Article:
The change-the-individual-to-change-society-approach leaves out both the elephant in the room and much of the room itself – the social imaginary and its causal powers. When it comes to changing, we’re generally no match for it. The imaginary ‘has us’.
Spiritual warriors who come back from retreat know all too well the experience of re-entry into society and the rapid loss of whatever state of expanded identity was acquired. Give it a day and we’re back to our old self. Retreat spaces and monasteries are set up for this reason, so you are out of the social imaginary with its pressures of entrainment. These spaces are designed on a principle of functional ignorance, so other perceptions can foreground themselves in consciousness. It works, but it’s analogous to doing science in a box. As soon as we leave the closed retreat system and enter the open one of society, the blissful results of our spiritual experiments prove unsustainable.
So alternative approaches are needed to step into the practice gap of social ontology and to inquire into the structures, our agency and effect of our culture’s narratives. I do not see that work as spiritual, it merely relies on methods and insights that are found in spiritual traditions. Nor is the aim individual realisation, but merely to become a better perceiver of the real when we are trying to effect change in the world and to prepare people that they will be changed by doing it. Thus, it demands we drop our self-obsessed neoliberal work-on-ourselves stance, or our spiritual trophy hunting and go straight into what I call The Messh – the entangled, extended, enacted, embedded, embodied, nondual and nonlinear dynamic totality.
That may sound overwhelming. But, says the independent scholar Bonnitta Roy:[xxxvii]
‘we are not so much working for greater systemic reach or to identify all the links in an enormous causal chain; rather we need to closely examine the metaphysical operating system of our minds, and participate in the creative emergence of a new structure of consciousness.’
She adds that the metamorphosis needed is driven by pressures that run counter to the modern mind’s ‘upward path’ and argues that:
‘it operates through what David Chandler calls “counter systemic approaches” which destabilise the modern imaginaries of “progress”, “civilisation” and “development” while challenging our “fixed and empty framework of time and space with ourselves at the centre”.’[xxxviii]
Roy brings much together here. Just as we can’t work purely on ourselves, we also can no longer continue to work ‘on’ the world. That means further widening the infamous subject–object divide, placing humans further away from others, matter and nature. It means fueling the mechanisms that are driving the Meta-crisis. It also means that we need to reimagine what we consider to be a human being. This imagining cannot be done rationally. It must be done experientially, reflexively and iteratively; and without self-concern. As Octavia Butler said:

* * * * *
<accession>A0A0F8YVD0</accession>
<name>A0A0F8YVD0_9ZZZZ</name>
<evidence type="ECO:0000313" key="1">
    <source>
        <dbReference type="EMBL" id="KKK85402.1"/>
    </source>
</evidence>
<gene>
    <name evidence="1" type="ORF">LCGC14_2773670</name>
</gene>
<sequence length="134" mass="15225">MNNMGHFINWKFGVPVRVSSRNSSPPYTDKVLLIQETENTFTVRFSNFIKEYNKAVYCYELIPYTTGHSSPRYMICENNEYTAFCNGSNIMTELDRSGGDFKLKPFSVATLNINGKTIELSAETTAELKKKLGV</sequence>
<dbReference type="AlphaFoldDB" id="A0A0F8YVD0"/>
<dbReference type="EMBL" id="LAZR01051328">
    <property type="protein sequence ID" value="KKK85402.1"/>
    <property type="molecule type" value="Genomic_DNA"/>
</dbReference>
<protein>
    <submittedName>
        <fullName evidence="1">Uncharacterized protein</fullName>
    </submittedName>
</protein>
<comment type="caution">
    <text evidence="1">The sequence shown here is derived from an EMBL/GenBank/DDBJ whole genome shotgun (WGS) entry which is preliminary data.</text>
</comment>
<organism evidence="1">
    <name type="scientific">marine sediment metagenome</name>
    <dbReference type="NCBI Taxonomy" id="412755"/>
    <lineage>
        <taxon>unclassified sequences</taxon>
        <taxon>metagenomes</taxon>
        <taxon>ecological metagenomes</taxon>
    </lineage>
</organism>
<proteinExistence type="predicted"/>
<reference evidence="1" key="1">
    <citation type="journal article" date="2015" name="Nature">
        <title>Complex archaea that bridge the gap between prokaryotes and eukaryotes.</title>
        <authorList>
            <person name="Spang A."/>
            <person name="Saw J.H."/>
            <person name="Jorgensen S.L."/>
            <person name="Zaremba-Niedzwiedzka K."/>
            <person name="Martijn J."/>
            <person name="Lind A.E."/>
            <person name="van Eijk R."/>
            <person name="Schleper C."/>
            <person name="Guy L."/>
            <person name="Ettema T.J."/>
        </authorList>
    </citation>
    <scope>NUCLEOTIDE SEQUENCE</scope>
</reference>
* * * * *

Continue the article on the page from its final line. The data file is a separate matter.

‘All that you touch, you change. All that you change, changes you.’
The key is to identify or design counter systemic practices that help to free us and can get us from stuckness to collective unfolding. Below a look at one approach, focusing on what I call Imaginal Qualia. We think these are fundamental to our human world and how it must function. These are social axioms or big, implicit collective commitments that come as a package deal with a host of social action protocols that we can use, like the start-up entrepreneur. So they can be seen as the attractors and modulators through which we enact the social imaginary and keep it cathected with our life energy.
Now we can start touching parts of the Machine. Just as the ego-self can be explored as an ecology of psychological parts, so can we approach modernity and its imaginal qualia: notions such as progress, the separate individual and our linear sense of time. Below a non-exhaustive list of some of our darlings.
Table 1. Some Imaginal Qualia
I chose these items for their accessibility, the ‘access to the process’ that Tulku emphasised above. They don’t form a neat taxonomy, but contain a mix of truths, useful symbolism and nonsense. For instance: they are either neurophenomenologicallly grounded experiences such as the subject–object divide; cultural myths, now part of our personal striving or collective identity, such as success and equality. Some, like acceleration, are epiphenomena, intrinsic and unavoidable outcomes of processes that we set in motion by historic design decisions, such as the investment-debt-growth cycle which means that the need for growth is inescapably baked into our current economic system. Or debt, lending on interest means having to print money exponentially to repay it all. Materialism is an assumption about the nature of reality on which we base practices and many other ideas about the world. They can be social-economic action protocols, like prediction and competition to guide our seeking. There are the heuristics and methods for sensemaking or scientific inquiry such as reductionism. They may serve as temporal-developmental introjected teleologies that afford meaning, guide action and capture our collective imagination like progress and development.
The critical realist philosopher Roy Bhaskar might say much of this list belongs to the realm of the ‘Demi-real’ – useful, but ultimately human constructs, like money and laws. But the Demi-real also contains superstitions and is full of cognitive errors. We call it sunrise and is something we witness as real, but it is the earth turning. Unfortunately, it can’t be simply ignored because, even if things are complete fabrications (like a stolen election), they still have the power to, say, get people to storm a capitol building. Dualism is a big one. We know from quantum science that nothing is separate, not an object, but this is what we see and base many of our actions on. Some IQ’s, like (linear) time, may have some actual metaphysical substance or dynamism as Gebser pointed out. The main thing to grasp is that we are actually practising enactive metaphysics through the qualia, our language and by applying our models on the world we cocreate it. They have what can be called ‘imaginal causality’.[xxxix]